Sandy Hook Parents Slam NBC's Megyn Kelly For Alex Jones Interview

Jun 16, 2017
Originally published on June 16, 2017 6:16 pm
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ARI SHAPIRO, HOST:

NBC is set to air an interview Sunday between its new host Megyn Kelly and Alex Jones. The decision has led to a backlash that's been growing all week. Alex Jones is a notorious conspiracy theorist and radio host. His media outlet is called Infowars. One of the crueler claims he has peddled is that the shooting at Sandy Hook Elementary School in Newtown, Conn., was staged. He's questioned whether the massacre which killed 20 children and six staff members really happened.

AUDIE CORNISH, HOST:

Several Sandy Hook parents, including our next guest, condemned the decision to air the interview. In a statement on Twitter this week, Megyn Kelly said her goal was to shine a light on Jones, who has become influential with the White House. President Trump appeared on his show before the election and has given Jones praise.

Well, that reasoning doesn't sit well with Nelba Marquez-Greene. She's the founder and director of the Ana Grace Project, named after her daughter. She was killed at Sandy Hook. It provides therapeutic support in the Greater Hartford area to schools and communities. Marquez-Greene thinks the interview could put families of victims in danger.

NELBA MARQUEZ-GREENE: We don't like to talk about this a lot because we do feel that it shifts the focus from our daughter and her life. But if I'm going to be honest, for five years, we have been subject to harassment, to death threats, to lies on the internet, suggesting that this thing that happened in Newtown didn't happen. And I know we're not the only ones. There are deniers of the Boston Massacre, of 9/11, of San Bernardino and many other tragedies.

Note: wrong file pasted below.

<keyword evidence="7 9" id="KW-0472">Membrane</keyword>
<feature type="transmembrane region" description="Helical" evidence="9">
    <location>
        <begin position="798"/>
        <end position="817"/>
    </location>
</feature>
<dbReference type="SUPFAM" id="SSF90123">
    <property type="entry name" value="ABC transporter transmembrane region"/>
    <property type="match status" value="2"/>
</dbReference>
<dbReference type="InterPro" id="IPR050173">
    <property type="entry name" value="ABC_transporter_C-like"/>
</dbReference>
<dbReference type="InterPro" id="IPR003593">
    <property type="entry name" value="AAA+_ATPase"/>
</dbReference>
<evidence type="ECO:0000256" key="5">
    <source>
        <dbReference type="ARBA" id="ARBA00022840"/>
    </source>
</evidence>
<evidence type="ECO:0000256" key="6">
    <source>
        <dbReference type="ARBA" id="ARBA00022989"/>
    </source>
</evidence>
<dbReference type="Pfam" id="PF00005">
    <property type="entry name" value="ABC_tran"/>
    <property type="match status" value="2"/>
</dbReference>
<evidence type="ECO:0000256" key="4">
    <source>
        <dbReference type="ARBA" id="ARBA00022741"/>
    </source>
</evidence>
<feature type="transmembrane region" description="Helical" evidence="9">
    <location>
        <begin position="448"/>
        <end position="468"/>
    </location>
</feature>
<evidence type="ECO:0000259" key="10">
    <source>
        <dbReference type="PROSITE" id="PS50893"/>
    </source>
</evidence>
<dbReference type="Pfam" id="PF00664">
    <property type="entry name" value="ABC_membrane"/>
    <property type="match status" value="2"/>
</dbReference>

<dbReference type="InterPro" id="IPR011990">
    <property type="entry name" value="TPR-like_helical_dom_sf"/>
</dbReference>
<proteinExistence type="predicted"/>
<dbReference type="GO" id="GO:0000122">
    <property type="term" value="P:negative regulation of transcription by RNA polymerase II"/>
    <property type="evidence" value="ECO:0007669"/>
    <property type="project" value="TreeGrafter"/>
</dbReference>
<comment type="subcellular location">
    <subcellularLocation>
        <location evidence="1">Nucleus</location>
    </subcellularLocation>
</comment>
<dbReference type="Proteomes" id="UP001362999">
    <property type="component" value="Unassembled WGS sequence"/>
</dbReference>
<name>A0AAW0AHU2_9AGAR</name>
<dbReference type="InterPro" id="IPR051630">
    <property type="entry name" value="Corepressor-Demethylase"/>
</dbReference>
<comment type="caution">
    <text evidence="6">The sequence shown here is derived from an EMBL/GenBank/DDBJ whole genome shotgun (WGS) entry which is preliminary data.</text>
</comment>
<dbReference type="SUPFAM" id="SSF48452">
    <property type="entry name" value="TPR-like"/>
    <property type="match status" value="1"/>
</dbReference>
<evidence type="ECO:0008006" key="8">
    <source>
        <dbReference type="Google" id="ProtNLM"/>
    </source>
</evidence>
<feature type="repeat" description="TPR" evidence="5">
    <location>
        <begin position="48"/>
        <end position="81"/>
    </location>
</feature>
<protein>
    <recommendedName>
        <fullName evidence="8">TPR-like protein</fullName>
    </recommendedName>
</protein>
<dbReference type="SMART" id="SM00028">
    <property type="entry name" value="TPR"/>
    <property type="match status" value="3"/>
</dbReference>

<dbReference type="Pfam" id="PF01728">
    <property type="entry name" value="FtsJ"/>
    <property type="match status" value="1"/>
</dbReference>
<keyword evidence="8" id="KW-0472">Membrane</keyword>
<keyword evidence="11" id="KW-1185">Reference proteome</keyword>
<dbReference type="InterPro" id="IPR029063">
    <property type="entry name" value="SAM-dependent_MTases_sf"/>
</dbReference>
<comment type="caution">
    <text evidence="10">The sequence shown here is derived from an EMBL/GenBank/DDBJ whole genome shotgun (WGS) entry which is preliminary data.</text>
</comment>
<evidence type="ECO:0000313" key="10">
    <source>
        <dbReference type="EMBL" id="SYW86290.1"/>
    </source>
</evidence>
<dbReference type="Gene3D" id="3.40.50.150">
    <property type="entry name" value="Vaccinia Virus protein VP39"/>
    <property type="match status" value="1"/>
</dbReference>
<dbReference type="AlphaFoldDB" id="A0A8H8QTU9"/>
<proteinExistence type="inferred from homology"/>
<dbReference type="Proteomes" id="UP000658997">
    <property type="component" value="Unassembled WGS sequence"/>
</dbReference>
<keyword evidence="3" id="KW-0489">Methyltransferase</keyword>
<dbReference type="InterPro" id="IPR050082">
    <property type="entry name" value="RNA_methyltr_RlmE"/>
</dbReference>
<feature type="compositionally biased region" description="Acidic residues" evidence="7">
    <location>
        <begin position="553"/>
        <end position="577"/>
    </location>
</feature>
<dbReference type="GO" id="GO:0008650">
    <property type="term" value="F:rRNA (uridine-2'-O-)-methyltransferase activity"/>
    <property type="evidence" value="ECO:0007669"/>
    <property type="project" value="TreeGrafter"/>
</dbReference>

CORNISH: Nelba, I want to slow down for a minute because I think this is kind of hard to fathom for any person and especially any parent. What do you mean by harassment? Is this social media? Is this phone calls in the night? How does this happen?

MARQUEZ-GREENE.: It can include social media. It can include email. It can include in person. For my husband to go out and perform and be confronted at a concert...

CORNISH: And he's a jazz musician, right?

MARQUEZ-GREENE.: Yes, so it's not like we can go back and hide under a rock somewhere. This is what we do for our livelihood. And he was playing in New York City. And he was on a set break. And someone came up to him and started by saying, you know, I'm just sorry for your loss. And then the second sentence was, but there are some things we need to talk about because there are some things that just don't add up. And he proceeded to list off the same rhetoric that Alex Jones espouses to my husband at a concert, at which point my husband got up - and he's 6-foot-6, and he's (laughter) a very large man. And the man scampered away. But this is not OK. I think about my safety and my son's safety all the time.